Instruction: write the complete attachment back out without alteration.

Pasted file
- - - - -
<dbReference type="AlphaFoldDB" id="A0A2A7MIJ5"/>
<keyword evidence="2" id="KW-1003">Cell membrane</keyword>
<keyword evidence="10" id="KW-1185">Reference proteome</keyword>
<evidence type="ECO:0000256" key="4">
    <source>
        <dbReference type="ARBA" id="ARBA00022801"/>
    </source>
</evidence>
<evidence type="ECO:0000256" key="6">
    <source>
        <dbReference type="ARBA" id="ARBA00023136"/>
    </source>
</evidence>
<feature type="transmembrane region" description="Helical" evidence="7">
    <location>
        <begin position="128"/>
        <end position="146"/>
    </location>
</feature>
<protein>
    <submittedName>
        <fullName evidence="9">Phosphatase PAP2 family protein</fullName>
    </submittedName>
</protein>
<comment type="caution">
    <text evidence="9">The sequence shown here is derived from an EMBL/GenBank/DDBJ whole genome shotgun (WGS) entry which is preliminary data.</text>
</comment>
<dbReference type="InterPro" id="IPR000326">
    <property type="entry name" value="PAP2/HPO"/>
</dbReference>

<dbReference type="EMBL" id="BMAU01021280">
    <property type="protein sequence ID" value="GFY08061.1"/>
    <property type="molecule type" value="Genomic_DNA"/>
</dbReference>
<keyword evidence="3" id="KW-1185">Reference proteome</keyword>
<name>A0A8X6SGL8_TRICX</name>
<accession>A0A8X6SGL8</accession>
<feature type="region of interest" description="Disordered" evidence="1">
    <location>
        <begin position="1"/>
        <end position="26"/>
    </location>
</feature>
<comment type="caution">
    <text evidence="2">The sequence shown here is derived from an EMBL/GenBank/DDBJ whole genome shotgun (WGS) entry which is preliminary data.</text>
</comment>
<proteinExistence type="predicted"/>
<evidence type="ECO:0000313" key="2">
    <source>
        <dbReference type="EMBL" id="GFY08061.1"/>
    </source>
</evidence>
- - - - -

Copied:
<dbReference type="AlphaFoldDB" id="A0A2A7MIJ5"/>
<keyword evidence="2" id="KW-1003">Cell membrane</keyword>
<keyword evidence="10" id="KW-1185">Reference proteome</keyword>
<evidence type="ECO:0000256" key="4">
    <source>
        <dbReference type="ARBA" id="ARBA00022801"/>
    </source>
</evidence>
<evidence type="ECO:0000256" key="6">
    <source>
        <dbReference type="ARBA" id="ARBA00023136"/>
    </source>
</evidence>
<feature type="transmembrane region" description="Helical" evidence="7">
    <location>
        <begin position="128"/>
        <end position="146"/>
    </location>
</feature>
<protein>
    <submittedName>
        <fullName evidence="9">Phosphatase PAP2 family protein</fullName>
    </submittedName>
</protein>
<comment type="caution">
    <text evidence="9">The sequence shown here is derived from an EMBL/GenBank/DDBJ whole genome shotgun (WGS) entry which is preliminary data.</text>
</comment>
<dbReference type="InterPro" id="IPR000326">
    <property type="entry name" value="PAP2/HPO"/>
</dbReference>

<dbReference type="EMBL" id="BMAU01021280">
    <property type="protein sequence ID" value="GFY08061.1"/>
    <property type="molecule type" value="Genomic_DNA"/>
</dbReference>
<keyword evidence="3" id="KW-1185">Reference proteome</keyword>
<name>A0A8X6SGL8_TRICX</name>
<accession>A0A8X6SGL8</accession>
<feature type="region of interest" description="Disordered" evidence="1">
    <location>
        <begin position="1"/>
        <end position="26"/>
    </location>
</feature>
<comment type="caution">
    <text evidence="2">The sequence shown here is derived from an EMBL/GenBank/DDBJ whole genome shotgun (WGS) entry which is preliminary data.</text>
</comment>
<proteinExistence type="predicted"/>
<evidence type="ECO:0000313" key="2">
    <source>
        <dbReference type="EMBL" id="GFY08061.1"/>
    </source>
</evidence>